A policy brief from the Harvey L. Neiman Health Policy Institute outlines two "innovative" healthcare payment models it says can "achieve the dual goals of health system sustainability and providing patients affordable, cost-effective access to medical imaging and other specialty services."
The brief, "Beyond Fee-For-Service: Emerging Payment Models in Radiology," argues that these new payment models can align the provision and payment of specialty care with efforts to sustain a high quality healthcare system. This can happen despite concerns that shared savings programs will incentivize providers to cut costs by having them assume a greater financial risk for a patient's care, which could result in reduced access to specialty care.
"One of the potential harms of making providers responsible financially for the totality of a patient's care is that it can create incentives to withhold services in order to maximize profits," Neiman Institute CEO Richard Duszak (pictured), also a FierceHealthIT Editorial Advisory Board member, said in an announcement. "This undermines the primary goal of health reform, to provide better care and improve outcomes in order to contain costs through enhanced long-term health and wellness."
According to Duszak, the brief suggests providers can use big data to achieve these goals, particularly in the area of inpatient and episodic care, such as screening mammography.
Inpatient services can be identified and defined in a straightforward manner, and are sufficiently standardized so that analytics can support the development of alternative delivery and payment systems. A first step in doing this is to understand how specialists are involved in inpatient care.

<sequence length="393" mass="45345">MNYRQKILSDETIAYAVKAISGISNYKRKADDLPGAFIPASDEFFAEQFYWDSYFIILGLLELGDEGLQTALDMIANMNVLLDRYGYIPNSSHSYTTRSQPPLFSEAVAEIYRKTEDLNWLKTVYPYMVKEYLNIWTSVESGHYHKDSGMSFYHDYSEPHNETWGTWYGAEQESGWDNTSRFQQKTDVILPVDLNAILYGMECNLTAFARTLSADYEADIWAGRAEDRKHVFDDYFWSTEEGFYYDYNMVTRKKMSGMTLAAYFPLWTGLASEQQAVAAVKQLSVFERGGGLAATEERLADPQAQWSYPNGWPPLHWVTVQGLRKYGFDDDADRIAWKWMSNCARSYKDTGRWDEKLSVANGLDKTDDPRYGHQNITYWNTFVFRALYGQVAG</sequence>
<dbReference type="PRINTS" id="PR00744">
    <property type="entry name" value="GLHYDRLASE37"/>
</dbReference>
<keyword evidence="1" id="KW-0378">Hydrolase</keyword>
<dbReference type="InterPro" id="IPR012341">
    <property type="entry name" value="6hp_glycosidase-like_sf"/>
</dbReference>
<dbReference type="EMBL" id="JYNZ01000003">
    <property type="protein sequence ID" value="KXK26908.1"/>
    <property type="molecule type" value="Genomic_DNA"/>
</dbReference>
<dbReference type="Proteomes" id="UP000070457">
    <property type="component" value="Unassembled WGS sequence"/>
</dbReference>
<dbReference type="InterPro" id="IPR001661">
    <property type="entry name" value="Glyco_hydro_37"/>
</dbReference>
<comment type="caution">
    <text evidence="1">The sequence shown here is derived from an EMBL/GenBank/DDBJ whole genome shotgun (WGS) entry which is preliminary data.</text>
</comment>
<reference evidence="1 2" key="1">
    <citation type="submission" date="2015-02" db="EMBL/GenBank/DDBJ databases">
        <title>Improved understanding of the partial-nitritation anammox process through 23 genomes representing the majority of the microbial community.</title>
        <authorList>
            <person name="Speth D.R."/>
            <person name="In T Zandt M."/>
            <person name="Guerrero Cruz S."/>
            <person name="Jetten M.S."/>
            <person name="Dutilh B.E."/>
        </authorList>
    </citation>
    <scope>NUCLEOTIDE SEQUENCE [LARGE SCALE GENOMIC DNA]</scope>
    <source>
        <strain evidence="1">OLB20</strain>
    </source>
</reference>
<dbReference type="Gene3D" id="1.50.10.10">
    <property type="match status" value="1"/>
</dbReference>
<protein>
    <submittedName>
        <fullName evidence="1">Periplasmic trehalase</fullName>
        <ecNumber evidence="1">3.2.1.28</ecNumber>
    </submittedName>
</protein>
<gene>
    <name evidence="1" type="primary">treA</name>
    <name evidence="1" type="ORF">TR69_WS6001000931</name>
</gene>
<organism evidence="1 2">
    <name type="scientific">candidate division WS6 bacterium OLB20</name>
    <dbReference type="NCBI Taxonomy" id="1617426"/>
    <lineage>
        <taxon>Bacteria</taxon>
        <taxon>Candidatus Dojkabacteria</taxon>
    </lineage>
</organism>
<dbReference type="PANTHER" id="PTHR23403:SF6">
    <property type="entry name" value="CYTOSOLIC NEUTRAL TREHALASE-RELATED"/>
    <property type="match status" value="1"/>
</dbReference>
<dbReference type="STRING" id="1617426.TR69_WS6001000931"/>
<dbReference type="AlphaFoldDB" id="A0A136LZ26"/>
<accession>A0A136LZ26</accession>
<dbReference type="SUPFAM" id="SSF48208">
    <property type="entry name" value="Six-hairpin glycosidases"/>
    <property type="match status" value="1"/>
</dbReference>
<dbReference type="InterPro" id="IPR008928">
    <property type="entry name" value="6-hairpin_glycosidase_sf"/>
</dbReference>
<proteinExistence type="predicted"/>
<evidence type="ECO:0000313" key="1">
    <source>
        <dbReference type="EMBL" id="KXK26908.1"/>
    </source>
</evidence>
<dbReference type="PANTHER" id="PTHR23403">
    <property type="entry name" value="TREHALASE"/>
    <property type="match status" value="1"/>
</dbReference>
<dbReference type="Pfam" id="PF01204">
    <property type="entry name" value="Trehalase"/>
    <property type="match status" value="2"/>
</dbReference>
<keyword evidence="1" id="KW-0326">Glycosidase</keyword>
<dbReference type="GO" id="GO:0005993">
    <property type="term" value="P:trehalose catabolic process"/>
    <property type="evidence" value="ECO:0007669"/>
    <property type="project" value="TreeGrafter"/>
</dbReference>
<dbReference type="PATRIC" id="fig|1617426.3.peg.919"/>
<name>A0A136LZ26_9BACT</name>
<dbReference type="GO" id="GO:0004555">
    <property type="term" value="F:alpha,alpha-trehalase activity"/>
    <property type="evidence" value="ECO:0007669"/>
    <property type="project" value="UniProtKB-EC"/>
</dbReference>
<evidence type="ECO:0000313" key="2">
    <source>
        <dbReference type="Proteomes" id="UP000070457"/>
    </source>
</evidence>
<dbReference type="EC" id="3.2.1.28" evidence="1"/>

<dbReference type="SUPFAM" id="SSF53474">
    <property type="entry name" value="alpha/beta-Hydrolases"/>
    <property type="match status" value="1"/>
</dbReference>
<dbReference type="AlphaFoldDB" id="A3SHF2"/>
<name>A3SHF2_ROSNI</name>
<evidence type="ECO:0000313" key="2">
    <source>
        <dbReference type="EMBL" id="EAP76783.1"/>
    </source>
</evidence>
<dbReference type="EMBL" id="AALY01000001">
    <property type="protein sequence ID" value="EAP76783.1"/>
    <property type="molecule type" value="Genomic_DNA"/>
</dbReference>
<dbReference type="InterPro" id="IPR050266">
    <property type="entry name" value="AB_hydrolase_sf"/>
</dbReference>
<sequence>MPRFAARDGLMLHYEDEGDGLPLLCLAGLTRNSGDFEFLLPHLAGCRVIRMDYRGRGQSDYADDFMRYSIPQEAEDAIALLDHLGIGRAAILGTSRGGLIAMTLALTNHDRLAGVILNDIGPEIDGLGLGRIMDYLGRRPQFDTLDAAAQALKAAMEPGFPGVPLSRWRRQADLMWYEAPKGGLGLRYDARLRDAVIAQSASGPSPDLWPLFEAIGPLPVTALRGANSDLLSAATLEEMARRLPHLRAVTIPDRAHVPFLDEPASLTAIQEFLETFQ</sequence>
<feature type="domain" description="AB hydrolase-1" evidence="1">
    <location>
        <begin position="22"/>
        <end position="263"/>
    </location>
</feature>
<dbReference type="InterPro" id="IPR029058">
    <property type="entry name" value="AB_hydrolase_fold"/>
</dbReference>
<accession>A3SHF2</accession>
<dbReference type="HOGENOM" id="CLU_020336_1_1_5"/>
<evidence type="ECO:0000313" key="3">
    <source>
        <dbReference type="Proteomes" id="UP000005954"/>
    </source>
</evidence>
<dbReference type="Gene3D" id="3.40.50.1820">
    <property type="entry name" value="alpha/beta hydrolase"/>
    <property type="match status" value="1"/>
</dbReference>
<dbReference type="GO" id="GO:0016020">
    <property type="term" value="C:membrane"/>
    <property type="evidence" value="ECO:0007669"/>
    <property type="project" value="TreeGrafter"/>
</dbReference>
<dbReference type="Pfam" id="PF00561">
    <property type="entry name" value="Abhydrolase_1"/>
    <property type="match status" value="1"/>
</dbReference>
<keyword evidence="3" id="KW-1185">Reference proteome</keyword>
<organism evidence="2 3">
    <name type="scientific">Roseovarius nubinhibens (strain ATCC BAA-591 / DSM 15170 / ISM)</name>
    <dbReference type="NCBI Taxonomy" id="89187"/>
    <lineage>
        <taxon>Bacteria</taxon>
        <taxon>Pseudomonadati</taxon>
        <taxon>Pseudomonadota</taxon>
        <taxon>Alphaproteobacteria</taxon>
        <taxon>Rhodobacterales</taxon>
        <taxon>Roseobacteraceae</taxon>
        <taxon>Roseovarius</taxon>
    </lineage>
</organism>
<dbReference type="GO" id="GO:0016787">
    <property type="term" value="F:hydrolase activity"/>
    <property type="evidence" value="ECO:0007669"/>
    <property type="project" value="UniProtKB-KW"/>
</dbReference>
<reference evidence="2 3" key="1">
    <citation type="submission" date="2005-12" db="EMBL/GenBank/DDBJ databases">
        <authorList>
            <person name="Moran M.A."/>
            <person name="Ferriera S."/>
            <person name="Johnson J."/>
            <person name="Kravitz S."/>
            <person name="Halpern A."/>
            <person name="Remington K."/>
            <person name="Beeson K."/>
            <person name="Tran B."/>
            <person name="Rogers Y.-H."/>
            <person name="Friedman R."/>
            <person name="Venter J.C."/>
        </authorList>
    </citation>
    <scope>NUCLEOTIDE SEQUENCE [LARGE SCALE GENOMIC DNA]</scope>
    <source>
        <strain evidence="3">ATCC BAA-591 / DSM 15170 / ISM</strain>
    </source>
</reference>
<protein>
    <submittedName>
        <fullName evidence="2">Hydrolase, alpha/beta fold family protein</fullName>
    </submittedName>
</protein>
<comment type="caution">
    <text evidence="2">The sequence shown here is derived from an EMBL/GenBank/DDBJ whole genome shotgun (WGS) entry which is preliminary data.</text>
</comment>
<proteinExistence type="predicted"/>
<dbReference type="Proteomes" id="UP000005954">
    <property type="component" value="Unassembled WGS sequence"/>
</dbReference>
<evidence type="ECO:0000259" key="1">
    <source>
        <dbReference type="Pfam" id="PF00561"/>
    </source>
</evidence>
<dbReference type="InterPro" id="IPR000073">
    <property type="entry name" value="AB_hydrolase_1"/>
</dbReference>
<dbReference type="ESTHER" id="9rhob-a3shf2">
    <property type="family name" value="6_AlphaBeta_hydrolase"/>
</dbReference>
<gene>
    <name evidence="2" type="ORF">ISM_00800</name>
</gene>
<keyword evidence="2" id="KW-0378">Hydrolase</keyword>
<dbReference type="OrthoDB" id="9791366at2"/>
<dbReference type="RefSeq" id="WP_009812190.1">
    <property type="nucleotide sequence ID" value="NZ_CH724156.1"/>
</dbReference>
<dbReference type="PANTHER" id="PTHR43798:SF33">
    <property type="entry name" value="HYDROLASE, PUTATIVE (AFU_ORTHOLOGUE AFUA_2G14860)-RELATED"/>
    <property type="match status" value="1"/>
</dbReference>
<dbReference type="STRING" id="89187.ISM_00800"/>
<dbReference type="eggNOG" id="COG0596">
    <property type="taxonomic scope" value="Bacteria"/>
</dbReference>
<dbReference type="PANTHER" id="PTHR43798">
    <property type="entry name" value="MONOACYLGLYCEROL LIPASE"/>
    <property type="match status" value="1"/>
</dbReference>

For example, in the case of ischemic stroke, an analysis of MS-DRG (Medicare Severity Diagnosis Related Groups) systems files "showed the tremendous variability in the share of imaging costs in these episodes." The data indicated that the expected cost of a typical episode was closer to the 75th percentile than to the median, which means "that the average cost of care is heavily influenced by a relatively small number of very expensive encounters rather than the most common episodes."
Drilling down deeper into the data could allow providers to directly benchmark their own services, and identify other providers who are able to balance lower costs with outcomes that are similar or better than peers (and allow for the development and sharing of best-practice care delivery methods).
Episodic imaging care, such as screening mammography, is almost always directed by a radiologist, the brief points out, and the variability in the services from the beginning of the imaging episode to the endpoint (diagnosis) also is driven by radiologists.
"Analysis of that variability, with regard to utilization, costs, and outcomes, would similarly help identify excessive, unjustifiable, or low utility care [as in our inpatient model] to preferentially drive value," the brief states. "More importantly, targeted analysis using national benchmarks would, as with our inpatient episodic model, create rich opportunities to share best-practice care delivery methods with radiologists, facilities, and other stakeholders."
Specialist-focused inpatient MS-DRG and claims-based screening imaging episode benchmarking are just two alternative possibilities for redesigning specialist care payments, the brief concludes. "As new tools are developed to leverage the potential of big data analytics, additional models, particularly those that better incorporate comprehensive patient clinical data and real-time analysis, are likely to emerge as a result of such pilot model innovation."